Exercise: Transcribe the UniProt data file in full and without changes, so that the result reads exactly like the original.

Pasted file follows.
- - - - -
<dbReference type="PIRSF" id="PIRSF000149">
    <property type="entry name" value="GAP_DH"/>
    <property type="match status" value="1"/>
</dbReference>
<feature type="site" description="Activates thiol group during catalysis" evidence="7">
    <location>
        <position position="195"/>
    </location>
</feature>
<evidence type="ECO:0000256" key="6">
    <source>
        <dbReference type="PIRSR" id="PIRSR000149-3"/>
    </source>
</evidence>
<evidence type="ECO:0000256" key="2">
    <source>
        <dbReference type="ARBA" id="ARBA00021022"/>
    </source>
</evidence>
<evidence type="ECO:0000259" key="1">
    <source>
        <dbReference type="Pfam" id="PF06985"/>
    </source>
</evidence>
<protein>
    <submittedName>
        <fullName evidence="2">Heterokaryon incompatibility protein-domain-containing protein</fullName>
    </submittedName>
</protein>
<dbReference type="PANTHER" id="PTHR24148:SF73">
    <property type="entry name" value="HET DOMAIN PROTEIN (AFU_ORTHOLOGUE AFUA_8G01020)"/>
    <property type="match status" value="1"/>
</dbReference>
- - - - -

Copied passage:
<dbReference type="PIRSF" id="PIRSF000149">
    <property type="entry name" value="GAP_DH"/>
    <property type="match status" value="1"/>
</dbReference>
<feature type="site" description="Activates thiol group during catalysis" evidence="7">
    <location>
        <position position="195"/>
    </location>
</feature>
<evidence type="ECO:0000256" key="6">
    <source>
        <dbReference type="PIRSR" id="PIRSR000149-3"/>
    </source>
</evidence>
<evidence type="ECO:0000256" key="2">
    <source>
        <dbReference type="ARBA" id="ARBA00021022"/>
    </source>
</evidence>
<evidence type="ECO:0000259" key="1">
    <source>
        <dbReference type="Pfam" id="PF06985"/>
    </source>
</evidence>
<protein>
    <submittedName>
        <fullName evidence="2">Heterokaryon incompatibility protein-domain-containing protein</fullName>
    </submittedName>
</protein>
<dbReference type="PANTHER" id="PTHR24148:SF73">
    <property type="entry name" value="HET DOMAIN PROTEIN (AFU_ORTHOLOGUE AFUA_8G01020)"/>
    <property type="match status" value="1"/>
</dbReference>